Photo Source: 1976 Lucky Stores Annual Report

By 1983 the future of Lucky was in question, as they began to sell off previously acquired specialty chains. However, most things looked okay for Eagle, with plans for four new Discount Center Supermarkets throughout Houston. When asked to comment on the future of Gemco, the answer was a bit ominous, saying that it was currently “in a holding pattern” for future growth. In December 1983 Lucky announced that GEMCO stores in Texas would be shut down. While Eagle would liquidate the grocery sections, general merchandise would not be heavily discounted, and rather “shipped to other stores”. Presumably the remaining stores in California, Arizona, and Nevada. In early 1985 Lucky sold all the Texas locations of their GSK auto store conglomerate. While most of the locations were throughout El Paso and the Pan Handle, this quick along state lines, raised concerns of Lucky possibly selling or shutting down the Eagle Houston Division. Just a few months later, in March 1985, store managers at both Eagle and Rice accidentally leaked the fate of the stores. They were to be broken up and sold, with the exception of one or two locations that would close without buyers. At the time, store management refused to comment, opting to call an official press conference the following Monday.

On Monday, March 4, 1985, Eagle officially announced that they were exiting the Houston grocery market. The demise was blamed on fierce competition and not having enough locations to justify their operations here. The plan was to sell 7 stores to Rice, 5 to Gerland’s, 5 to King Saver, 2 to Fiesta, and 1 to Pyburns. This left two locations without buyers. Eagle employees were understandably upset about the decision. The company was unionized and selling out would mean an almost guaranteed lower wage, and require employees to reapply for their previous jobs. Weeks earlier the company had stated they had no intent to close in Houston, and news of the closures, unfortunately, reached the employees of purchased stores by having managers from the new owners come by to take measurements for new signage. The oversized distribution center, which was located catty-corner from Safeway’s would be sold to Grocers Supply Corp. By the end of March 1985, Eagle Discount Center Supermarkets had left Houston completely. While the store’s sales didn’t exactly work out as planned, with Fiesta backing out of their two stores, and Rice dropping a store, only one location would end up shutting down permanently. One thing that would live on from Eagle in Houston was the reputation of a sparkling clean grocery store, which is something Rice would maintain with these newly purchased stores, eventually launching into their Epicurean Phase.

Location List

Store No
#7416425 San Felipe St, Houston, TX 770571970-1985 Eagle Discount Center, 24 Hour Fitness
#7421818 Gessner Rd, Houston, TX 770801970-1985 Eagle Discount Center, Autozone
#7433102 Kirby Dr Houston, TX 770981970-1985 Eagle Discount Center, Bed Bath & Beyond
#7447426 Airline Dr, Houston, TX 770761970-1985 Eagle Discount Center, Food Town
#7458201 Broadway St, Houston, TX 770611971-1985 Eagle Discount Center, Melrose
#7461420 FM 1960 W Houston, TX 770901971-1985 Eagle Discount Center, Food Town
#7475859 Bissonnet St, Bellaire, TX 774011972-1983 Eagle Discount Center, El Ahorro
#74812201 East Fwy, Houston, TX 770151972-1984 GEMCO (Grocery Dept), Fiesta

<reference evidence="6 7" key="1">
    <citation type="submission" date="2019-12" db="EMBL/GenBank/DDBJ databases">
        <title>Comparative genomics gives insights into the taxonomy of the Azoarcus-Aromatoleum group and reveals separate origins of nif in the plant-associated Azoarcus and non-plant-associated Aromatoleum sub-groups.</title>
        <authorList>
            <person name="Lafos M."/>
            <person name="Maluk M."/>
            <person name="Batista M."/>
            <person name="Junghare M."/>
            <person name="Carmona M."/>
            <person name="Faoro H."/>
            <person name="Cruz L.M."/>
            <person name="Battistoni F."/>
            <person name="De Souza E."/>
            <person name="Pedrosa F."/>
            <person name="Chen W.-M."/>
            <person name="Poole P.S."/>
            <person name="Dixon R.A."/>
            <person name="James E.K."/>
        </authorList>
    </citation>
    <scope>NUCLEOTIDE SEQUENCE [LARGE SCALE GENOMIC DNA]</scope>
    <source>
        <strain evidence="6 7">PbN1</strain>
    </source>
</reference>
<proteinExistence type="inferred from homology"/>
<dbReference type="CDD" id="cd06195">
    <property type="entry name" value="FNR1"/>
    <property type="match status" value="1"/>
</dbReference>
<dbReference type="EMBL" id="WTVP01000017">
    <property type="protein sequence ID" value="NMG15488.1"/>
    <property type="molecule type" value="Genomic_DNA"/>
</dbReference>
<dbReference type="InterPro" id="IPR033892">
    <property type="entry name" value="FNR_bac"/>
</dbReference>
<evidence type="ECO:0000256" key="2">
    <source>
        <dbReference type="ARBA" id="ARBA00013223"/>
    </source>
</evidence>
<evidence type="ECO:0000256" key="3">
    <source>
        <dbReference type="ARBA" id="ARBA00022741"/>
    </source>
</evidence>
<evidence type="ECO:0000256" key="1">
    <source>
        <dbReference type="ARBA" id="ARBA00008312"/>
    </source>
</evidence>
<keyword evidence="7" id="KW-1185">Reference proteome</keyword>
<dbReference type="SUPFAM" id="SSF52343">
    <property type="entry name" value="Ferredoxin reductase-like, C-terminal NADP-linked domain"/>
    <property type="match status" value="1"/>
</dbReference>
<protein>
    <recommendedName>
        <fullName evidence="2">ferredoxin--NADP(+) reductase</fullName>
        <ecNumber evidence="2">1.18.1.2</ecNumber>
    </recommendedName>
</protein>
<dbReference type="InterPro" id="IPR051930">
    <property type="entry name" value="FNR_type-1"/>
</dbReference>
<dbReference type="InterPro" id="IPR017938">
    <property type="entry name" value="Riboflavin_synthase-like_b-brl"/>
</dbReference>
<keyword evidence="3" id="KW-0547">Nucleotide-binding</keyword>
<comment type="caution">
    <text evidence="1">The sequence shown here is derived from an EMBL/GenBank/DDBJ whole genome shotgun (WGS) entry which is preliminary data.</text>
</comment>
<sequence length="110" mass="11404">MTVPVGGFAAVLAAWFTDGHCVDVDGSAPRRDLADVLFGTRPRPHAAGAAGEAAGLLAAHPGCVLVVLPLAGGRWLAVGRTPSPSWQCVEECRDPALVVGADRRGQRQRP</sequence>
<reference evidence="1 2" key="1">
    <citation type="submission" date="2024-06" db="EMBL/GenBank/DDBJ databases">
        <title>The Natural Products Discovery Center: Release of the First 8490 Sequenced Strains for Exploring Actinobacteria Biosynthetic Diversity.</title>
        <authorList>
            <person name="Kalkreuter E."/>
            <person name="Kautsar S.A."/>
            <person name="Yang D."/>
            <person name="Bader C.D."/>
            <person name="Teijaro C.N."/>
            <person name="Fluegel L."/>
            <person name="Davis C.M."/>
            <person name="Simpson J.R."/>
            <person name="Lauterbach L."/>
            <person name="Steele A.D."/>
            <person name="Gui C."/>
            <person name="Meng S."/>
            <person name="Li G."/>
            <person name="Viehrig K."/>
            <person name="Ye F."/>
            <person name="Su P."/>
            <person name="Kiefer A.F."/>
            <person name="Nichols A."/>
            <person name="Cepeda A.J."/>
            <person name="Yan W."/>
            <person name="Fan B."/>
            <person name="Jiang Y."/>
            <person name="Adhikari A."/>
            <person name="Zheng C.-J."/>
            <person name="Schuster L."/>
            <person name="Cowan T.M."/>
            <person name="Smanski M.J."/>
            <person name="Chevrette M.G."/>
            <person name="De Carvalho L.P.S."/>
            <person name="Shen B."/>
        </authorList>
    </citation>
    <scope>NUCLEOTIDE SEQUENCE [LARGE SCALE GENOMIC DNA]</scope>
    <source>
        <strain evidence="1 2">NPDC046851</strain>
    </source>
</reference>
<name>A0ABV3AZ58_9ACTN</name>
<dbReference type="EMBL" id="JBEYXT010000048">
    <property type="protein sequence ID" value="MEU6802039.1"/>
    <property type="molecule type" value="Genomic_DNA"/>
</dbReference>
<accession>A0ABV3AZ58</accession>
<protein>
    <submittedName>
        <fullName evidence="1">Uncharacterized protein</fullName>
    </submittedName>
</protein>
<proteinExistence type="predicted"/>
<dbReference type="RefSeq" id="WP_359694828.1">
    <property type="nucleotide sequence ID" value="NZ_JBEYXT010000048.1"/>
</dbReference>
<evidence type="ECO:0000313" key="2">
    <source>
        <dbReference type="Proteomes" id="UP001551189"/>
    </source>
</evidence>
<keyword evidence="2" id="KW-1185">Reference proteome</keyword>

#7498103 Fondren Rd, Houston, TX 770741972-1984 GEMCO (Grocery Dept), Charter School
#7503955 Eastex Fwy, Beaumont, TX 777061975-1984 GEMCO (Grocery Dept), Demolished
#7514711 Airline Dr, Houston, TX 770221973-1984 GEMCO (Grocery Dept), Fiesta
#75210920 FM 1960 W Houston, TX 770701974-1985 Eagle Discount Supermarket, Fitness Connection
#7534711 W 34th St, Houston, TX 770921974-1985 Eagle Discount Supermarket, La Michoacoana
#75412001 Beamer Rd, Houston, TX 770891974-1985 Eagle Discount Supermarket, The Gardens Venue
#7551003 Bay Area Blvd, Houston, TX 770581975-1985 Eagle Discount Supermarket, Specs?
#7569820 Gulf Fwy, Houston, TX 770341976-1984 GEMCO (Grocery Dept), Hong Kong Food Market
#75717211 North Fwy, Houston, TX 770901978-1984 GEMCO (Grocery Dept), Floor and Decor
#7589401 S Main St, Houston, TX 770251979-1985 Eagle Discount Supermarket, Suit Mart
#7598541 W Bellfort Blvd, Houston, TX 770711979-1985 Eagle Discount Supermarket, Fallas Paredes
#7609820 Gulf Fwy, Houston, TX 770341979-1985 Eagle Discount Supermarket, Fitness Connection
#7615708 S Gessner Rd. Houston, TX 770361979-1985 Eagle Discount Supermarket, I-Fresh Supermarket
#7624980 Hwy 6 N, Houston, TX 770841980-1985 Eagle Discount Supermarket, 99 Cents Only Store
#76310321 Club Creek Dr, Houston, TX 770361980-1985 Eagle Discount Supermarket, Subdivided
#76412655 Bissonnet St, Houston, TX 770991980-1985 Eagle Discount Supermarket, Dollar Tree
#7653106 Quail Valley E Dr, Missouri City, TX 774891980-1985 Eagle Discount Supermarket, Vacant for 15+ years
#766512 W Stassney Ln, Austin, TX 787451981-1982 Eagle Discount Supermarket, Texas Thrift Store
#76713945 US-183, Austin, TX 787171981-1982 Eagle Discount Supermarket, Mega Furniture
#7688077 Antoine Dr, Houston, TX 770881981-1985 Eagle Discount Supermarket, Dd's Discount
#7693020 Gears Rd, Houston, TX 770671983-1985 Eagle Discount Supermarket, Than Hung Supermarket, Alternatively 3060 W Greens
#77010 Uvalde Rd, Houston, TX 770151984-1985 Eagle Discount Supermarket, Food Town
#7716723 S Flores St, San Antonio, TX 782211975-1985 Eagle Discount Supermarket, Subdivided
#7729631 San Pedro Ave, San Antonio, TX 782161975-1981 Eagle Discount Supermarket, Northpark Subaru Service
#7734722 Eisenhauer Rd, San Antonio, TX 782181975-1981 Eagle Discount Supermarket, American Home Express
#7745555 N Lamar Blvd, Austin, TX 787511976-1982 Eagle Discount Supermarket, Goodwill/Half Price Books
#7757130 FM 1960, Humble, TX 773461984-1985 Eagle Discount Supermarket, 99 Cent Only Store
#9039835 Genard Rd Houston, TX 770411980-1983 Distribution Center, Sold to Kroger?


  1. The GEMCO building on the Gulf Freeway in Houston became a Sam’s Club almost immediately after GEMCO. I do remember being there a time or two in the mid to late 80s

  2. I worked for Eagle & Gemco (Lucky) for 10- yrs. Great company. Also worked briefly in California southern region near San Diego. 1972-1979 & 1982-1985

  3. I shopped at the Kirby location for several years. I can recall the store had a very large non-food/hard goods section. It was kept in order by a grouchy woman who didn’t like it when I searched the shelves looking for items that had not yet gotten increased price stickers (those were the pre barcode days).
    I also once saw Fran Fawcett picking out produce, while she was still on 26 TV.
    The Jamail ritzy grocery was a little south on Kirby, just past House of Pies. Years later they moved to South Rice near Richmond. Across the street on Kirby was a British and Italian new car dealer. There were several other new car dealers in the area also.